For years I knew Benoît as the sweet, unassuming man who sat behind the counter in our Parisian bank branch. Eventually he was made redundant. Before he disappeared, he started to alert my wife (in whispers) to a worrying state of affairs.
The Egyptian pyramids had been built by extraterrestrial beings, he said. The aliens were still among us, secretly running the world. Their existence was being covered up by the political and business “elites”.
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France might be the country of Descartes, one of the fathers of logic and rationalism. But it is second only to the United States among western countries in its vulnerability to fantastic and fact-free deviations from conventional wisdom. Only three years ago, one survey found that 79% of French adults believed in at least one elaborate conspiracy theory. One in three believed in four of them.
What exactly did they believe? More than half said that they thought the CIA had assassinated President John F. Kennedy, while a similar proportion suggested that the French government was working with the pharmaceutical industry to conceal the fact that all vaccines are dangerous. One in three French people thought that the AIDS virus had been “created in a laboratory and tested on Africans before spreading to the rest of the world”. One in five thought that the “Americans never reached the moon”.
Against this background, it is no surprise to discover that the preposterous but destructive QAnon conspiracy — that Satan-worshipping, liberal elites are trafficking children into sexual slavery and Donald Trump has been sent by God to stop them — is spreading steadily in France.
Earlier this month, Christian Maillaud, a former gendarme and paratrooper, was arrested in the Loire département of central France and accused of trying to foment a military insurrection. Maillaud, 53, also known as “Stan” or the “white Zorro” by his followers, is a leader of the “Conseil national de transition”, which has adopted “Qanoniste” ideology and wants to destroy the Satanist politicians and institutions that (he claims) control France. “He wants to bring together the extreme Right and the extreme Left, the Gilets Jaunes and various conspiracy theorists to create a new world,” explained the local state prosecutor, Eric Neveu.
Maillaud may or may not be a dangerous person. Most probably he is harmless but crazy. He is, however, a symptom of a wider pattern of half-plausible conspiracy theorising — “complotisme” in French — which some people, including the Government, fear may eventually pose a threat to French democracy.
“It’s become a big issue in this country,” says Professor Antoine Bristielle, a researcher into conspiracy theories for the Fondation Jean-Jaurès, “even if we’re not yet at the level of the United States where 56% of Republicans say they believe in QAnon.”
“The problem is that people who come to believe in one conspiracy theory tend to swallow all of them… You see an increasing number of people, not just in the US but also in France, who reject the legitimacy of elections… That could cause a big problem for the Presidential elections here next year.”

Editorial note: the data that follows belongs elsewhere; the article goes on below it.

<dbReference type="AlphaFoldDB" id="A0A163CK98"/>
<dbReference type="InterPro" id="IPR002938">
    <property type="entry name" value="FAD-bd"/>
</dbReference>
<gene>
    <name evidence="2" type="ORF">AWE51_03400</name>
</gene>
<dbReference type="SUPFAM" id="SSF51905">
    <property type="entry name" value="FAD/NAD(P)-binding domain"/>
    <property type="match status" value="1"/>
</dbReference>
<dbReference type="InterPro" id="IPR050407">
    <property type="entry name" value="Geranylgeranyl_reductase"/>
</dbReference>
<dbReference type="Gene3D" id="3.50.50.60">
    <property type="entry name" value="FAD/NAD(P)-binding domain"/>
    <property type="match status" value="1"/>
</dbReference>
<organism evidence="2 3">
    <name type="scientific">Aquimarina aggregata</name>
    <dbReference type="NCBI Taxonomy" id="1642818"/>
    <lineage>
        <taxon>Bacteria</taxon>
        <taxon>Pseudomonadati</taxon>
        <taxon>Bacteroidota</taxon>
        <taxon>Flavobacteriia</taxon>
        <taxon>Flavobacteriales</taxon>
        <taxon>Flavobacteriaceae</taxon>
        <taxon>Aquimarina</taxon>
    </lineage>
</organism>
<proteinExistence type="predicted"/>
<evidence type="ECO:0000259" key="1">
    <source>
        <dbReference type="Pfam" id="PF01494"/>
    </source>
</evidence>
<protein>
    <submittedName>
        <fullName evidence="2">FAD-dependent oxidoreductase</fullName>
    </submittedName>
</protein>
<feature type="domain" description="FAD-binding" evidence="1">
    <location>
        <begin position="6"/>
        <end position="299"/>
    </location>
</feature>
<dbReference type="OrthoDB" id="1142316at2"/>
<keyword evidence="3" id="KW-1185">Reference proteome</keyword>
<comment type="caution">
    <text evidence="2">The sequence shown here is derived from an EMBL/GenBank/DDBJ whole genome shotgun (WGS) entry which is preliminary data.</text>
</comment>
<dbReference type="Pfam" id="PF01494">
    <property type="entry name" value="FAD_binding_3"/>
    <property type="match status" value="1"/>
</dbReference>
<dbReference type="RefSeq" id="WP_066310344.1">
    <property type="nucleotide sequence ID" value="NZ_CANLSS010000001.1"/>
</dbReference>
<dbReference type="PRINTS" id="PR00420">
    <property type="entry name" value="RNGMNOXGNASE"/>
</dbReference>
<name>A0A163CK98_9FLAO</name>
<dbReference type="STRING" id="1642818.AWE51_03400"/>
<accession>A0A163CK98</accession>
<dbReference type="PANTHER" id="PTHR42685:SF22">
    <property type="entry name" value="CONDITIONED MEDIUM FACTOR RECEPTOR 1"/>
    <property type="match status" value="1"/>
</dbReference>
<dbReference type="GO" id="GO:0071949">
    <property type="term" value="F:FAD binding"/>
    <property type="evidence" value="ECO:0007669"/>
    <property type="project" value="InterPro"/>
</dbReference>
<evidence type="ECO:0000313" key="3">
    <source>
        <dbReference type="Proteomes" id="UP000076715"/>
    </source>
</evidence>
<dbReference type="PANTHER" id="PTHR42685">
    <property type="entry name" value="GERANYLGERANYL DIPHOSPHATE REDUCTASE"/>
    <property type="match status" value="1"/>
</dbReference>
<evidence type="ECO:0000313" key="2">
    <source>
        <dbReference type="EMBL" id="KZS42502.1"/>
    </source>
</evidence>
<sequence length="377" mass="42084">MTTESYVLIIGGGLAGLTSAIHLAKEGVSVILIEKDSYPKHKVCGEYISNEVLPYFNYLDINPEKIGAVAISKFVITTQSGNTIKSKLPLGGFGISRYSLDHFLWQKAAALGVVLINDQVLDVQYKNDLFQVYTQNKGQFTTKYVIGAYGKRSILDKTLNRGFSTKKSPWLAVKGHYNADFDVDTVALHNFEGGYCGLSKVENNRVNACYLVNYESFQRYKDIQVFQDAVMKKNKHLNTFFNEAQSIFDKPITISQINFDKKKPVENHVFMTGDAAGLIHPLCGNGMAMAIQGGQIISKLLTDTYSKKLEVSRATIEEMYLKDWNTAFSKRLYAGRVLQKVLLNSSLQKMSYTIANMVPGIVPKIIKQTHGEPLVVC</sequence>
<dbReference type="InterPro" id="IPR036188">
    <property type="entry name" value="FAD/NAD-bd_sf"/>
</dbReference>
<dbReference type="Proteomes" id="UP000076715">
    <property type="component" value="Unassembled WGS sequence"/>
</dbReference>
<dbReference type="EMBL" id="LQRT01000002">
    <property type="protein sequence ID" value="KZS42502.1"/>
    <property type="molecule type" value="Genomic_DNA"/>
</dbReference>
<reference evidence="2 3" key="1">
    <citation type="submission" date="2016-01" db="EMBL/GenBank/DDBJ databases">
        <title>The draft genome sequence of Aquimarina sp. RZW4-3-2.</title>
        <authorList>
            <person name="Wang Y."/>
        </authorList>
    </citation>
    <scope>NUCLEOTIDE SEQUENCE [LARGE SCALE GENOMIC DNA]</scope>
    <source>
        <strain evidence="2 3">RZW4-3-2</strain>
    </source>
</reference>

Rejection of politicians is one thing; rejection of democracy and democratic institutions is another. Criticism of successive governments is, of course, perfectly normal — as are suggestions that French governments sometimes cover up the truth. Certainly, French voters have had plenty of legitimate gripes against their political leaders in the last four decades.
But the last few years have revealed a pattern of contempt and paranoia in France which goes beyond political opposition or traditional populism — and plunges into elaborate theories of treachery and plots against “The People”. Some of the theories are modern (they blame Bill Gates, Big Tech and Big Pharma) and others are very old (it’s the Jews). All are rapidly propagated online, but they cannot be explained by social media alone.
The Covid pandemic — a phenomenon imperfectly understood and explained by “official sources” — has been an El Dorado for conspiratorial thinking in every country. But France seems to be more susceptible than most.
The original Gilets Jaunes movement of 2018 was partly a rational revolt by rural France against years of limp government and the insolent success of the big cities. It was also accelerated by absurdly inflated allegations, spread on social media, of stolen elections and self-enriching politicians. (“Brigitte Macron gets 500,000 Euros a year from the tax-payer,” was one of the more popular claims.)
Over the past six weeks, it has been much the same with the street demonstrations against the French government’s proposed “health pass”. Some of the protesters have reasonable, or at least rational, arguments against rapidly developed vaccines or assaults on personal freedom. Others carry banners accusing capitalism (Big Pharma) or “the Jews” of exploiting or even inventing the Covid pandemic.